The new policy, which took effect Aug. 28, has successfully prevented file-sharing traffic from clogging the network, Academic Technology & Networks officials said.
Applications that allow file-sharing include the KaZaA network, which supports the Morpheus program, and the Gnutella network.
"KaZaA traffic was more than three times the amount of Web traffic," said ATN Networking and Communications Director Jim Gogan. "Since we put the rate limit in place, Web traffic is two to three times more than anything else."
Limiting bandwidth for file-sharing programs means cutting down on the amount of network space a single user can take up at one time to use these programs.
"If you imagine the network as a big multi-lane highway, there are some programs that will take up all of the highway, and other programs will have trouble getting anywhere because there's no room on the highway," said Bruce Egan, assistant director of ATN's Information Technologies Response Center.
"We're not going to let you have all eight lanes; we'll only let you have one."
The bandwidth limitations can make downloads from the file-sharing applications Gnutella and KaZaA take longer, but it makes the network easier to access for more people. "What we are trying to make sure is if you sit down at your computer to send e-mail or to go to Blackboard or go to Student Central, you can do it," Egan said, noting that only certain applications are targeted and that other downloads shouldn't be affected.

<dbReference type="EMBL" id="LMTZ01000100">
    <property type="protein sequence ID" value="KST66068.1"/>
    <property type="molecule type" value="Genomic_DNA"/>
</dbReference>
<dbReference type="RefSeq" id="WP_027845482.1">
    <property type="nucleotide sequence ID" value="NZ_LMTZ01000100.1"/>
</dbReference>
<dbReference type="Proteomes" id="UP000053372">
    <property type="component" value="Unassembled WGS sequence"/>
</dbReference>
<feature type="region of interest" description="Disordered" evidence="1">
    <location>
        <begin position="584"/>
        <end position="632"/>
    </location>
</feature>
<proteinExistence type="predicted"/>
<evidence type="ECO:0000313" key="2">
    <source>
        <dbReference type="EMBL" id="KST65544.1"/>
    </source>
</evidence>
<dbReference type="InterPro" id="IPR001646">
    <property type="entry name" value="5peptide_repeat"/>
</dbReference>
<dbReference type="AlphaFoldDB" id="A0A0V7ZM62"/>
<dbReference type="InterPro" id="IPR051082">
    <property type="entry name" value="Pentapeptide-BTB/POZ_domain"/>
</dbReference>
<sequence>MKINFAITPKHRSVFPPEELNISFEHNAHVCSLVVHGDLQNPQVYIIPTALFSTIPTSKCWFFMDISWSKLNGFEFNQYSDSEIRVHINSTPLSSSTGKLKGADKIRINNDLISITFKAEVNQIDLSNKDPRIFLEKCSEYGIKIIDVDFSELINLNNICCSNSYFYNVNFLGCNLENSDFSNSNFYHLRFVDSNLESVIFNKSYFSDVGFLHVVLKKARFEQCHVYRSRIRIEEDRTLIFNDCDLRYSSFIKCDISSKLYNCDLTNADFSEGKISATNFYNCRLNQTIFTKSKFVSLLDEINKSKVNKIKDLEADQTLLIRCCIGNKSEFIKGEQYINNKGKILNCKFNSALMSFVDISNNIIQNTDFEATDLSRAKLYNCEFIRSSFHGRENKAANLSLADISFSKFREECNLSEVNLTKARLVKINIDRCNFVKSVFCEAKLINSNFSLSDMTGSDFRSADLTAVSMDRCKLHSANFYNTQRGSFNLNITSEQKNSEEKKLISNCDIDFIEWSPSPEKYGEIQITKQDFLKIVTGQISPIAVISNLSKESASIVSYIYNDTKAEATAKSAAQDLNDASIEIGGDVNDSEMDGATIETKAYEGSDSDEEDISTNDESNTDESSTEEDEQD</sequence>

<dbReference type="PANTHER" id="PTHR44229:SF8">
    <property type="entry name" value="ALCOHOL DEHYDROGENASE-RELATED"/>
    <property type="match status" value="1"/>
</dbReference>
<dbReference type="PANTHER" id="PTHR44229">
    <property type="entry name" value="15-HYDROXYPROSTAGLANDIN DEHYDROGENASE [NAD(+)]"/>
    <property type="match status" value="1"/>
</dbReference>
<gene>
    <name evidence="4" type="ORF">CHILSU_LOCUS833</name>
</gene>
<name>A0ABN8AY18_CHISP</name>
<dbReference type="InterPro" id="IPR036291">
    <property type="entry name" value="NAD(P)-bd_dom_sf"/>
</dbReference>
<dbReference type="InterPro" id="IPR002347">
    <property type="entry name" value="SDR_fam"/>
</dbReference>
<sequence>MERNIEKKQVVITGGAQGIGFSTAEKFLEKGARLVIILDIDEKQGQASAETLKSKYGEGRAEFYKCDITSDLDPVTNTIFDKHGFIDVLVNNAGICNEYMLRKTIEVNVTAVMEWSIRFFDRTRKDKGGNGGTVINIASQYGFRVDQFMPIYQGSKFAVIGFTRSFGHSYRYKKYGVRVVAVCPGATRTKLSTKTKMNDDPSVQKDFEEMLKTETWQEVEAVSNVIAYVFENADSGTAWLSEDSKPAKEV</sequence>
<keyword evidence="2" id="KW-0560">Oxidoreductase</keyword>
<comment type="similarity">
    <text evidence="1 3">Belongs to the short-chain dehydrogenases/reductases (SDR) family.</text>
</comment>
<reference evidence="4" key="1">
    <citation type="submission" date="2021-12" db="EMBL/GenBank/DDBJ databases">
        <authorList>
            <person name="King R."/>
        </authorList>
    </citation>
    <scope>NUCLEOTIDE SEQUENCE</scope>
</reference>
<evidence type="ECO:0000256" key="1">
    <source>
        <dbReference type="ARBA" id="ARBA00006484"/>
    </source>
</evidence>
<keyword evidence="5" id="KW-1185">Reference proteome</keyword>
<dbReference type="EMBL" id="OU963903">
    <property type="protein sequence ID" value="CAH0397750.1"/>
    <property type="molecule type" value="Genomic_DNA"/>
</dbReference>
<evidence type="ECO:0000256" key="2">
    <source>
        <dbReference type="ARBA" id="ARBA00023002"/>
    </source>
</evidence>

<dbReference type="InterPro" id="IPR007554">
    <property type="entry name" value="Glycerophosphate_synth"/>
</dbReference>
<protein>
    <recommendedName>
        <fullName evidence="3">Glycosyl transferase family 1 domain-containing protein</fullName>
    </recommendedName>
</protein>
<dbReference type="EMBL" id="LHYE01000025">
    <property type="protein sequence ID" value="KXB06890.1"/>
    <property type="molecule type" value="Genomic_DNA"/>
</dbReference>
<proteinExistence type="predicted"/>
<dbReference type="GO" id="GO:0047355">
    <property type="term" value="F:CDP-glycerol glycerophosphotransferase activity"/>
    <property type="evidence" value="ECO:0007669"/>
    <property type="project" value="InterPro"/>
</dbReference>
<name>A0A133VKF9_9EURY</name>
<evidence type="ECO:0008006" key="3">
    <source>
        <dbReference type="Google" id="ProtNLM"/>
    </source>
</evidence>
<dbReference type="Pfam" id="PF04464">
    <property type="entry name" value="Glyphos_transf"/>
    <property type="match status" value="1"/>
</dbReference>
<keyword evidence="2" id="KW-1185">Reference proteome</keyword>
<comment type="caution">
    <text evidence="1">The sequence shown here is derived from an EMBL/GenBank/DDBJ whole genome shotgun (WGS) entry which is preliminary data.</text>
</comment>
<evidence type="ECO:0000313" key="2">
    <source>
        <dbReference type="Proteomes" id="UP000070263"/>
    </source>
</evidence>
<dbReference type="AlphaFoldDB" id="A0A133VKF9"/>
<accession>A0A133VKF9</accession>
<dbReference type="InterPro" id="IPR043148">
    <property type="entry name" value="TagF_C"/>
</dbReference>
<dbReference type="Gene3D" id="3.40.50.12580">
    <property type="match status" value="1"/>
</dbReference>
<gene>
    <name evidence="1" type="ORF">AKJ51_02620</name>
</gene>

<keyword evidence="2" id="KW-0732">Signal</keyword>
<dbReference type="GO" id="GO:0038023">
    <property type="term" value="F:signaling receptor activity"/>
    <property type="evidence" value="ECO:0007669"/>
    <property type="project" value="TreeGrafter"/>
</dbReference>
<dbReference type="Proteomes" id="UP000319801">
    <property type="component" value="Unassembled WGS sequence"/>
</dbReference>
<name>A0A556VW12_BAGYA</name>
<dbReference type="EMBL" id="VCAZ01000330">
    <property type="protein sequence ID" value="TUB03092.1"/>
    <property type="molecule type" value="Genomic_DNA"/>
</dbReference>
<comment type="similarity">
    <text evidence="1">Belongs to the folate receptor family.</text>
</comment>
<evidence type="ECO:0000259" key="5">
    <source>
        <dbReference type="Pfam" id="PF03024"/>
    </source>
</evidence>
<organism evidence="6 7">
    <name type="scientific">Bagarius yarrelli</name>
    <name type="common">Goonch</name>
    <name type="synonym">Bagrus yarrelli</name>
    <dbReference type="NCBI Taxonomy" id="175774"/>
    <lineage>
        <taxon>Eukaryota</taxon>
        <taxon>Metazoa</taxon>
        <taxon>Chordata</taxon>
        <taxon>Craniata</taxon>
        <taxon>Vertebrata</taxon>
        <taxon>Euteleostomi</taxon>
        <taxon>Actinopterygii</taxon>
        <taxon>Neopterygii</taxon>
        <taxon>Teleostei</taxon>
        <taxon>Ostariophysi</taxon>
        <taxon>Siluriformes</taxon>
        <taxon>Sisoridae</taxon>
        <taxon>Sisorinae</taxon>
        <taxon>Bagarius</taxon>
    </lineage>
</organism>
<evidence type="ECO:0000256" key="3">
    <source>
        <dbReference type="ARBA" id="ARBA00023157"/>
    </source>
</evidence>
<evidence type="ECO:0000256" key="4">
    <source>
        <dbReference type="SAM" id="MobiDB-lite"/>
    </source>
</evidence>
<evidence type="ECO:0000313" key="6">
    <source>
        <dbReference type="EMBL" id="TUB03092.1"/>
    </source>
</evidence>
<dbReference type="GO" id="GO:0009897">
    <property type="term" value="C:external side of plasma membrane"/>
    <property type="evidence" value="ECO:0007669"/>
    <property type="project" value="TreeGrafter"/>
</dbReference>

Limiting download rates is a better solution than buying more bandwidth, which costs so much that all 16 UNC-system campuses share it, Gogan said.
Some students are unhappy about the change, but more complaints centered around the shutdown of Napster, which has nothing to do with the University.
ATN officials said that a number of students have expressed gratitude that file-sharing traffic on the campus network has been reduced. "We have gotten e-mail from students thanking us because they're having an easier time getting to Web pages they need to get to," Gogan said.
Other students said they have simply accepted their reduced ability to download certain files. "I used to (download files), then it got slow, so I stopped," said sophomore Rob Weldon, who recalls that last year the download rate was three or four times faster than it is with the new policy.
"I really enjoyed just sampling different types of music, though it's probably given me more time to do other things."
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